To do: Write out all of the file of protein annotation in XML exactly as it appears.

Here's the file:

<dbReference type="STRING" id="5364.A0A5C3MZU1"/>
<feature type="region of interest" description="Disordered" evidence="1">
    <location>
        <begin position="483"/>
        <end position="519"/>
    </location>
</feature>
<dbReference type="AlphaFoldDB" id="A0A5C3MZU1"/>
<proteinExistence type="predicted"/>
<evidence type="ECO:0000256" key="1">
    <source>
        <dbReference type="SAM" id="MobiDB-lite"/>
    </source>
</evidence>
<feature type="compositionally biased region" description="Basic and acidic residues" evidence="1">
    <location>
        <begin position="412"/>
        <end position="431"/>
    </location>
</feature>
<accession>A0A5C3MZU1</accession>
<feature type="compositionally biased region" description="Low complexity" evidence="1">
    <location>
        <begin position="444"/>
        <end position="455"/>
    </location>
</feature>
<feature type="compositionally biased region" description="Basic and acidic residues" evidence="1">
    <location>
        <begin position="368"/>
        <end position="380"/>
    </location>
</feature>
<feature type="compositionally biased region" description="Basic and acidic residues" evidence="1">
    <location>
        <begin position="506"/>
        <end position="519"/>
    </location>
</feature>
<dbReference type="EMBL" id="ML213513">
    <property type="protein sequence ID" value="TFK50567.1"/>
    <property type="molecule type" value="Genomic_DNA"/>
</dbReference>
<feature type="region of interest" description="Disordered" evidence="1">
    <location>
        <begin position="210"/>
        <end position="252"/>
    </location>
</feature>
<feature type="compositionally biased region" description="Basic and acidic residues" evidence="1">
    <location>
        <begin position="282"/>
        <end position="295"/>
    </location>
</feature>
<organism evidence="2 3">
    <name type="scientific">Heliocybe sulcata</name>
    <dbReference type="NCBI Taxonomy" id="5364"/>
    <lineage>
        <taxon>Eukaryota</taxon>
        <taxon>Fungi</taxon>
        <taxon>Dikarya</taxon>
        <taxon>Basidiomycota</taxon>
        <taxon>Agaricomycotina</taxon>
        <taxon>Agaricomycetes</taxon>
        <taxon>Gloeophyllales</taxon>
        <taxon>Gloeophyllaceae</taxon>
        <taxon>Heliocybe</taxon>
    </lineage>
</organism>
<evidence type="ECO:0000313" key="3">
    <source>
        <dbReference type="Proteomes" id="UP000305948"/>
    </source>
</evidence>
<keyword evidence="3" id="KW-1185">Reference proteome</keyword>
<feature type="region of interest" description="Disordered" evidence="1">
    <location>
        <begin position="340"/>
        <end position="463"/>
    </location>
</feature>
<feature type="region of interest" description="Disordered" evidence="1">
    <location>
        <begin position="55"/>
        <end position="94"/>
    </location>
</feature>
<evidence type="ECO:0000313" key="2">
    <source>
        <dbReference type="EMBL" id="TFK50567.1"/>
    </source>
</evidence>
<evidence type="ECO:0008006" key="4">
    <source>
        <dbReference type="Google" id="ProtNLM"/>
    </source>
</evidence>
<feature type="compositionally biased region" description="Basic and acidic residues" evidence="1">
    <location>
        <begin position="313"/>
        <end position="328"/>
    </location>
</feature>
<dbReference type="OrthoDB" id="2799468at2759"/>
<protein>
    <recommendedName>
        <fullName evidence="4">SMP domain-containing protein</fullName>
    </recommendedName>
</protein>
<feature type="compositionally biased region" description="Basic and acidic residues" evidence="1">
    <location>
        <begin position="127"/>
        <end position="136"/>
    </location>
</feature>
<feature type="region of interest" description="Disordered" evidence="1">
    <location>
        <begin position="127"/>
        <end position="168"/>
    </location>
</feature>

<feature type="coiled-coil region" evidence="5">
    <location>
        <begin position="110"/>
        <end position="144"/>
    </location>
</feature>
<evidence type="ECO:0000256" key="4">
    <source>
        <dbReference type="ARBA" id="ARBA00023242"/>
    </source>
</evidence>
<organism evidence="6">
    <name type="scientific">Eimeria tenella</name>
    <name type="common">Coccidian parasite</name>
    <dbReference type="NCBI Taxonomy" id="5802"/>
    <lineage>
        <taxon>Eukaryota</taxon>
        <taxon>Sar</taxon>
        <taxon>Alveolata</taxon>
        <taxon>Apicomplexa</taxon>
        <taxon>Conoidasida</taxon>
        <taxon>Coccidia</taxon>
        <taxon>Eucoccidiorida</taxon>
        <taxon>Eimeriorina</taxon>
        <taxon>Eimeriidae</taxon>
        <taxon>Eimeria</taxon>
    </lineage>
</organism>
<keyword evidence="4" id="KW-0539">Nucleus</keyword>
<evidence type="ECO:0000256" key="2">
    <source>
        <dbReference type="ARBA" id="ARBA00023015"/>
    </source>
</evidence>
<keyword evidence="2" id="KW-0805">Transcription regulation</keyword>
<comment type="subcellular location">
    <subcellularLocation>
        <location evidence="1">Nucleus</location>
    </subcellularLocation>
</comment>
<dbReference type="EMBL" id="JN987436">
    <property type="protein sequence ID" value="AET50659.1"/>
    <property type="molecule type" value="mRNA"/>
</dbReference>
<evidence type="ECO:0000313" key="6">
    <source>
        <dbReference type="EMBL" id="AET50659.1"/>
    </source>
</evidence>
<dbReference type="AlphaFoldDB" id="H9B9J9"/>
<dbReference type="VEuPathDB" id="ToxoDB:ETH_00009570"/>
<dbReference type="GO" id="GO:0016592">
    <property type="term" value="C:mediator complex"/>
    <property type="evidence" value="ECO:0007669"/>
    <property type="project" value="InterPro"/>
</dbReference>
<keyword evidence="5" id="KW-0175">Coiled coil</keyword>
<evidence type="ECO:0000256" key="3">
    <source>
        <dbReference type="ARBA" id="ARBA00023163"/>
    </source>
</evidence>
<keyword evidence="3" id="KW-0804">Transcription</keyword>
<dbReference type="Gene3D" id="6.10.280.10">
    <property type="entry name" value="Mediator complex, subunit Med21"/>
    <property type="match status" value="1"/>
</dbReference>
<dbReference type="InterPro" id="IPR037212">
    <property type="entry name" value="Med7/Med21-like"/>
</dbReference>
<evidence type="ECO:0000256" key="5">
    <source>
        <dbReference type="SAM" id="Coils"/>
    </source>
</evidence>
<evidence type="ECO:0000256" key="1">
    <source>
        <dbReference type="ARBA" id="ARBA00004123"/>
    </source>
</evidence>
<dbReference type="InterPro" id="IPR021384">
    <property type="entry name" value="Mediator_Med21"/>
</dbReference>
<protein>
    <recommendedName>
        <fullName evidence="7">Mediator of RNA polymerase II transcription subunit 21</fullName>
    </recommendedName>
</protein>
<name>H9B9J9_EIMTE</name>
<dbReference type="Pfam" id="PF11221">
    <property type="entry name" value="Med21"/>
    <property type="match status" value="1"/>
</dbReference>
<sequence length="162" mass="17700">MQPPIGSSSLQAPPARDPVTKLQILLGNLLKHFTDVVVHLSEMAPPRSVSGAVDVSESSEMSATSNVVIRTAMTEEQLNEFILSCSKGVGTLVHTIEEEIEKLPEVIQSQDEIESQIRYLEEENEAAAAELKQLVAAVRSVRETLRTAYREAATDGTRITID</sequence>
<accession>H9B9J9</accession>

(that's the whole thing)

<dbReference type="STRING" id="5364.A0A5C3MZU1"/>
<feature type="region of interest" description="Disordered" evidence="1">
    <location>
        <begin position="483"/>
        <end position="519"/>
    </location>
</feature>
<dbReference type="AlphaFoldDB" id="A0A5C3MZU1"/>
<proteinExistence type="predicted"/>
<evidence type="ECO:0000256" key="1">
    <source>
        <dbReference type="SAM" id="MobiDB-lite"/>
    </source>
</evidence>
<feature type="compositionally biased region" description="Basic and acidic residues" evidence="1">
    <location>
        <begin position="412"/>
        <end position="431"/>
    </location>
</feature>
<accession>A0A5C3MZU1</accession>
<feature type="compositionally biased region" description="Low complexity" evidence="1">
    <location>
        <begin position="444"/>
        <end position="455"/>
    </location>
</feature>
<feature type="compositionally biased region" description="Basic and acidic residues" evidence="1">
    <location>
        <begin position="368"/>
        <end position="380"/>
    </location>
</feature>
<feature type="compositionally biased region" description="Basic and acidic residues" evidence="1">
    <location>
        <begin position="506"/>
        <end position="519"/>
    </location>
</feature>
<dbReference type="EMBL" id="ML213513">
    <property type="protein sequence ID" value="TFK50567.1"/>
    <property type="molecule type" value="Genomic_DNA"/>
</dbReference>
<feature type="region of interest" description="Disordered" evidence="1">
    <location>
        <begin position="210"/>
        <end position="252"/>
    </location>
</feature>
<feature type="compositionally biased region" description="Basic and acidic residues" evidence="1">
    <location>
        <begin position="282"/>
        <end position="295"/>
    </location>
</feature>
<organism evidence="2 3">
    <name type="scientific">Heliocybe sulcata</name>
    <dbReference type="NCBI Taxonomy" id="5364"/>
    <lineage>
        <taxon>Eukaryota</taxon>
        <taxon>Fungi</taxon>
        <taxon>Dikarya</taxon>
        <taxon>Basidiomycota</taxon>
        <taxon>Agaricomycotina</taxon>
        <taxon>Agaricomycetes</taxon>
        <taxon>Gloeophyllales</taxon>
        <taxon>Gloeophyllaceae</taxon>
        <taxon>Heliocybe</taxon>
    </lineage>
</organism>
<evidence type="ECO:0000313" key="3">
    <source>
        <dbReference type="Proteomes" id="UP000305948"/>
    </source>
</evidence>
<keyword evidence="3" id="KW-1185">Reference proteome</keyword>
<feature type="region of interest" description="Disordered" evidence="1">
    <location>
        <begin position="340"/>
        <end position="463"/>
    </location>
</feature>
<feature type="region of interest" description="Disordered" evidence="1">
    <location>
        <begin position="55"/>
        <end position="94"/>
    </location>
</feature>
<evidence type="ECO:0000313" key="2">
    <source>
        <dbReference type="EMBL" id="TFK50567.1"/>
    </source>
</evidence>
<evidence type="ECO:0008006" key="4">
    <source>
        <dbReference type="Google" id="ProtNLM"/>
    </source>
</evidence>
<feature type="compositionally biased region" description="Basic and acidic residues" evidence="1">
    <location>
        <begin position="313"/>
        <end position="328"/>
    </location>
</feature>
<dbReference type="OrthoDB" id="2799468at2759"/>
<protein>
    <recommendedName>
        <fullName evidence="4">SMP domain-containing protein</fullName>
    </recommendedName>
</protein>
<feature type="compositionally biased region" description="Basic and acidic residues" evidence="1">
    <location>
        <begin position="127"/>
        <end position="136"/>
    </location>
</feature>
<feature type="region of interest" description="Disordered" evidence="1">
    <location>
        <begin position="127"/>
        <end position="168"/>
    </location>
</feature>

<feature type="coiled-coil region" evidence="5">
    <location>
        <begin position="110"/>
        <end position="144"/>
    </location>
</feature>
<evidence type="ECO:0000256" key="4">
    <source>
        <dbReference type="ARBA" id="ARBA00023242"/>
    </source>
</evidence>
<organism evidence="6">
    <name type="scientific">Eimeria tenella</name>
    <name type="common">Coccidian parasite</name>
    <dbReference type="NCBI Taxonomy" id="5802"/>
    <lineage>
        <taxon>Eukaryota</taxon>
        <taxon>Sar</taxon>
        <taxon>Alveolata</taxon>
        <taxon>Apicomplexa</taxon>
        <taxon>Conoidasida</taxon>
        <taxon>Coccidia</taxon>
        <taxon>Eucoccidiorida</taxon>
        <taxon>Eimeriorina</taxon>
        <taxon>Eimeriidae</taxon>
        <taxon>Eimeria</taxon>
    </lineage>
</organism>
<keyword evidence="4" id="KW-0539">Nucleus</keyword>
<evidence type="ECO:0000256" key="2">
    <source>
        <dbReference type="ARBA" id="ARBA00023015"/>
    </source>
</evidence>
<keyword evidence="2" id="KW-0805">Transcription regulation</keyword>
<comment type="subcellular location">
    <subcellularLocation>
        <location evidence="1">Nucleus</location>
    </subcellularLocation>
</comment>
<dbReference type="EMBL" id="JN987436">
    <property type="protein sequence ID" value="AET50659.1"/>
    <property type="molecule type" value="mRNA"/>
</dbReference>
<evidence type="ECO:0000313" key="6">
    <source>
        <dbReference type="EMBL" id="AET50659.1"/>
    </source>
</evidence>
<dbReference type="AlphaFoldDB" id="H9B9J9"/>
<dbReference type="VEuPathDB" id="ToxoDB:ETH_00009570"/>
<dbReference type="GO" id="GO:0016592">
    <property type="term" value="C:mediator complex"/>
    <property type="evidence" value="ECO:0007669"/>
    <property type="project" value="InterPro"/>
</dbReference>
<keyword evidence="5" id="KW-0175">Coiled coil</keyword>
<evidence type="ECO:0000256" key="3">
    <source>
        <dbReference type="ARBA" id="ARBA00023163"/>
    </source>
</evidence>
<keyword evidence="3" id="KW-0804">Transcription</keyword>
<dbReference type="Gene3D" id="6.10.280.10">
    <property type="entry name" value="Mediator complex, subunit Med21"/>
    <property type="match status" value="1"/>
</dbReference>
<dbReference type="InterPro" id="IPR037212">
    <property type="entry name" value="Med7/Med21-like"/>
</dbReference>
<evidence type="ECO:0000256" key="5">
    <source>
        <dbReference type="SAM" id="Coils"/>
    </source>
</evidence>
<evidence type="ECO:0000256" key="1">
    <source>
        <dbReference type="ARBA" id="ARBA00004123"/>
    </source>
</evidence>
<dbReference type="InterPro" id="IPR021384">
    <property type="entry name" value="Mediator_Med21"/>
</dbReference>
<protein>
    <recommendedName>
        <fullName evidence="7">Mediator of RNA polymerase II transcription subunit 21</fullName>
    </recommendedName>
</protein>
<name>H9B9J9_EIMTE</name>
<dbReference type="Pfam" id="PF11221">
    <property type="entry name" value="Med21"/>
    <property type="match status" value="1"/>
</dbReference>
<sequence length="162" mass="17700">MQPPIGSSSLQAPPARDPVTKLQILLGNLLKHFTDVVVHLSEMAPPRSVSGAVDVSESSEMSATSNVVIRTAMTEEQLNEFILSCSKGVGTLVHTIEEEIEKLPEVIQSQDEIESQIRYLEEENEAAAAELKQLVAAVRSVRETLRTAYREAATDGTRITID</sequence>
<accession>H9B9J9</accession>